– if the slides for class/lecture are available before class print them out and write your notes on there. This way you don’t have to write now what’s on the screen just added extras. Plus I found there is something about actually writing my notes with a pen that helps me remember the content.
      – if the lectures aren’t recorded, record them on your phone.
      – when the lecturer is giving assignment instructions RECORD IT!!!!!! Keep recording even when students are asking question or for clarification.
      – don’t study where you know you will be distracted. The library or a quiet coffee place/bookshop have worked the best for me. At home I tend to clean…to the point where I cleaned my ceiling 🙄. If this doesn’t work. Download everything you need, unplug your wifi and put your phone on do not disturb (I’ve found silent isn’t enough).
      – I also go on a social media fast during semester. Just to help reduce my distractions.
      – when I am prepping to write a paper (not sure if this is super applicable for you or not) as I read the material I type my notes so that they can be cut and pasted into my draft and I can tease out the thought etc. Note taking takes extra time, cut and paste saves time and not having to remember what 10 different papers said and which one said what has been very helpful.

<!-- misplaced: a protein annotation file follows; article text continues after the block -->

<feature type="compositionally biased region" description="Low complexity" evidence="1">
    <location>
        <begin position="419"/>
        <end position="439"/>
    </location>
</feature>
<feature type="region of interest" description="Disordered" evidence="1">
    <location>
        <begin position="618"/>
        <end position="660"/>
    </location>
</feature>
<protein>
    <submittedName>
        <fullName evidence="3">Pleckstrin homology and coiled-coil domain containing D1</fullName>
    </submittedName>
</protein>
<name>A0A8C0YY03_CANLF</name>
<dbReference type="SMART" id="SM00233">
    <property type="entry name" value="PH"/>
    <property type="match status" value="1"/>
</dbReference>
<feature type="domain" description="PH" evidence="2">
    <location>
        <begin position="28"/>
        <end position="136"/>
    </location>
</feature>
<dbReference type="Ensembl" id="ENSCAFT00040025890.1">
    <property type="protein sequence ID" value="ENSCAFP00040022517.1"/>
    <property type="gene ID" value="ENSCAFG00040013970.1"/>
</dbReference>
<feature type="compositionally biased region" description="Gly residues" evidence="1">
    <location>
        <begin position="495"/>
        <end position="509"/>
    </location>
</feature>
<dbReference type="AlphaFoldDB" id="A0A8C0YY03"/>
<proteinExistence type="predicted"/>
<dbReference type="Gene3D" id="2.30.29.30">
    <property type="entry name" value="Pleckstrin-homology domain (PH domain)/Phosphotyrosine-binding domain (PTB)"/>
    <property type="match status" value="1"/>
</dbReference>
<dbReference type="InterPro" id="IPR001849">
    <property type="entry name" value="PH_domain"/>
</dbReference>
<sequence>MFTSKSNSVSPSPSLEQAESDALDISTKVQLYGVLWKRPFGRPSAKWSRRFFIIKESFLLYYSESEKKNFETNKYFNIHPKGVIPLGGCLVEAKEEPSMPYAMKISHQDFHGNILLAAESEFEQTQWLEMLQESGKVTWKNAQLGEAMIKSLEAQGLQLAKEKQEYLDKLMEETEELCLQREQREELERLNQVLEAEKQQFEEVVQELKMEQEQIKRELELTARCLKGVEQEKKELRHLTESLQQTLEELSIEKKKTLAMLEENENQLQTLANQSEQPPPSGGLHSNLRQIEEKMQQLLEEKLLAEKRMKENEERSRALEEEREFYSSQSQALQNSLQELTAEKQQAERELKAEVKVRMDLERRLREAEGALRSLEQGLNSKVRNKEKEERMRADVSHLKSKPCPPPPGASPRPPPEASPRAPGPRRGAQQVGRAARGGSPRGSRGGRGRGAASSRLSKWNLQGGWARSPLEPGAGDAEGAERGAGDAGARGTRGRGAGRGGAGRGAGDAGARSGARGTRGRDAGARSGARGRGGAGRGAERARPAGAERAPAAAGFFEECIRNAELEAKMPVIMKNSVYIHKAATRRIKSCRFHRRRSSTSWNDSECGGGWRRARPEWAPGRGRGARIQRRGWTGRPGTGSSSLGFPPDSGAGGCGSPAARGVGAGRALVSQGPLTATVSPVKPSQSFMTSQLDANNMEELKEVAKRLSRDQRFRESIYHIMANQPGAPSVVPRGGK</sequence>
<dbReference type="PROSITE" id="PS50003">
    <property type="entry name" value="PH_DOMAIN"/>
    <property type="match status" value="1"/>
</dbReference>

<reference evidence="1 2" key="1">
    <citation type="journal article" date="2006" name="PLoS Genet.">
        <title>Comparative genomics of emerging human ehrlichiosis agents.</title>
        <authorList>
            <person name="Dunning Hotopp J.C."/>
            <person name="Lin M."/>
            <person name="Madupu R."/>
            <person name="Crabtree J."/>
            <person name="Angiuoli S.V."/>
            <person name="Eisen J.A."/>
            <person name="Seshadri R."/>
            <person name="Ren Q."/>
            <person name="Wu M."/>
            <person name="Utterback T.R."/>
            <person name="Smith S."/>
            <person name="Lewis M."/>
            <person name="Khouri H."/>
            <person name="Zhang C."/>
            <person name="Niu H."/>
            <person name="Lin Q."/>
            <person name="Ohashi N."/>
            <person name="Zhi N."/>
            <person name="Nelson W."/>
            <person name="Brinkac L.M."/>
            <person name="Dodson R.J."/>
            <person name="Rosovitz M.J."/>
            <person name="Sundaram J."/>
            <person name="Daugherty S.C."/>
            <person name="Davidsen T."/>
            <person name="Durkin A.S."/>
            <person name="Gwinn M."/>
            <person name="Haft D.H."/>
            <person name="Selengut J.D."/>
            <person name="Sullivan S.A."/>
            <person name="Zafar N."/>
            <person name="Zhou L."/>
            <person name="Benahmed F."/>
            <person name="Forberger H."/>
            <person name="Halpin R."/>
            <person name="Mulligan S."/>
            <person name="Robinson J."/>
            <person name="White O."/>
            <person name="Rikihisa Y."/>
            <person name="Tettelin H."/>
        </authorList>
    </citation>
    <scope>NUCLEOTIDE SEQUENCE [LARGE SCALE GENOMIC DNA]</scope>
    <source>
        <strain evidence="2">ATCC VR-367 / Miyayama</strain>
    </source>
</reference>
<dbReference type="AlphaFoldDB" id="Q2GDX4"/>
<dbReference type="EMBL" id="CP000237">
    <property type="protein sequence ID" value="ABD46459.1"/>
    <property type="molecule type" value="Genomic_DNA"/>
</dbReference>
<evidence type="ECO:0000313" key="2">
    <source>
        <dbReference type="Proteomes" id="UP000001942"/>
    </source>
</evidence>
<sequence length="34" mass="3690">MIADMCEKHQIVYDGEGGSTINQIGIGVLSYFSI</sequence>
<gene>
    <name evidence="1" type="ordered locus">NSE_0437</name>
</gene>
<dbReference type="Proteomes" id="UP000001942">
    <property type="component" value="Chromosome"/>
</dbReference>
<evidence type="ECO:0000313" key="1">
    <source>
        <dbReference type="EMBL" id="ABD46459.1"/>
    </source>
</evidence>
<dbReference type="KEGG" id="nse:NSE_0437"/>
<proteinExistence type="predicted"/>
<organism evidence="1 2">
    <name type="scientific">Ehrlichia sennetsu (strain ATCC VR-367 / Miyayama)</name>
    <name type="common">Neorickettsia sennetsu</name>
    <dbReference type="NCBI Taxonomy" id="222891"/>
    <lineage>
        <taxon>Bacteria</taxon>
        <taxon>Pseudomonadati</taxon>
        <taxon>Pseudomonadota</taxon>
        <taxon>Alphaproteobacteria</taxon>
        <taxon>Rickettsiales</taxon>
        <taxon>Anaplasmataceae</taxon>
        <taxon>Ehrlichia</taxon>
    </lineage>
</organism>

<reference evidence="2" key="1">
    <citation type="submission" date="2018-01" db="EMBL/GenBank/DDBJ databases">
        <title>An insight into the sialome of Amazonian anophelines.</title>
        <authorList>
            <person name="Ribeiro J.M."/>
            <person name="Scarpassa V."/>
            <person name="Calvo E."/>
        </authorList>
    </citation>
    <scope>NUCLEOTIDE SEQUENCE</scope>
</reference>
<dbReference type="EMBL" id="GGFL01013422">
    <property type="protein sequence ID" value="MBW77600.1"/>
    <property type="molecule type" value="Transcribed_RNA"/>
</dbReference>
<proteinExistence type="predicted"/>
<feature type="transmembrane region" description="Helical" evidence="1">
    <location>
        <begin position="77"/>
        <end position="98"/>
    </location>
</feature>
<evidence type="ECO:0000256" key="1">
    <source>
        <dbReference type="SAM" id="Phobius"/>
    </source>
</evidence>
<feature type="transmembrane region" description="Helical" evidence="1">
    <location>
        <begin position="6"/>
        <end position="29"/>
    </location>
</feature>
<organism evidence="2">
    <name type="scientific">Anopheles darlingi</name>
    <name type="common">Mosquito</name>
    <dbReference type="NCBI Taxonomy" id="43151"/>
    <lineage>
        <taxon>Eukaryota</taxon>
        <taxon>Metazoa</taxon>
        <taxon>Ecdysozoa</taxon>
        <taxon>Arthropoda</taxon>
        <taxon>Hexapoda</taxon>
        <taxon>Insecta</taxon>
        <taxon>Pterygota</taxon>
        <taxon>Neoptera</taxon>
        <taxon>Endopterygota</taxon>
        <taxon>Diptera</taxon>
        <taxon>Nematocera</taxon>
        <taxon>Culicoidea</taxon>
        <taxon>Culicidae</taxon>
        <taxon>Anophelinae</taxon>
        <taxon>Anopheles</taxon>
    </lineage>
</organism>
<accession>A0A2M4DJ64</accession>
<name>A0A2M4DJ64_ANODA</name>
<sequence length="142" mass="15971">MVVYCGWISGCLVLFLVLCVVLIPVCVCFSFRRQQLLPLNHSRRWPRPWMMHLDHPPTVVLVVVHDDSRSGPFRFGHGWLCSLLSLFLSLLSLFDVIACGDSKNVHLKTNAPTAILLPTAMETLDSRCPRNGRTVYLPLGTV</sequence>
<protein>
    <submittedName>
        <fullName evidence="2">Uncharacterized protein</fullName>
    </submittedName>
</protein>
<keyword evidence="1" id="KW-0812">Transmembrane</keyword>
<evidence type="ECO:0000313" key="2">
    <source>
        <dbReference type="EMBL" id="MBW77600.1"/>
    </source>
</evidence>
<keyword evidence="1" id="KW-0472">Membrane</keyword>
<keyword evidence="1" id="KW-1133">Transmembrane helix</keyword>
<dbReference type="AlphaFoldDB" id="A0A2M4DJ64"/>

Best of luck in your course

    • #81355

      Hi Michael I’m 44 and was diagnosed 2 months ago and in my final (academic) year of my law degree. My entire life I’ve done just enough to pass. I’ve tied to study harder to get better marks but it never seems to work so I just decided there was no point. As long as I pass I’m ok with it. My wife on the other hand is an absessive overachiever lol

      There is some VERY good advice given above.

      I do find that there are days, like today, when I just cant get anything done. The meds dont help, the apps and “concentration music” just irritate me and my brain just doesn’t want to use any of the support mechanisms I’ve put in place. It’s 3pm (in South Africa) and I’ve decided to stop fighting it and just let my brain go where it wants. I’ll take work home and hopefully get something done tonight.

      Anyway, I dont know if it’s just me or if other people have days like that too but I’ve learned not to beat myself up about it.

      Of course the woman sitting in the cubicle next to me singing very depressing gospel is not helping. lol

      Best of luck 🙂 Search this site, it has some brilliant articles and stuff on study tips.

      • This reply was modified 3 years, 9 months ago by Morgaen01.
Viewing 11 reply threads

You must be logged in to reply to this topic.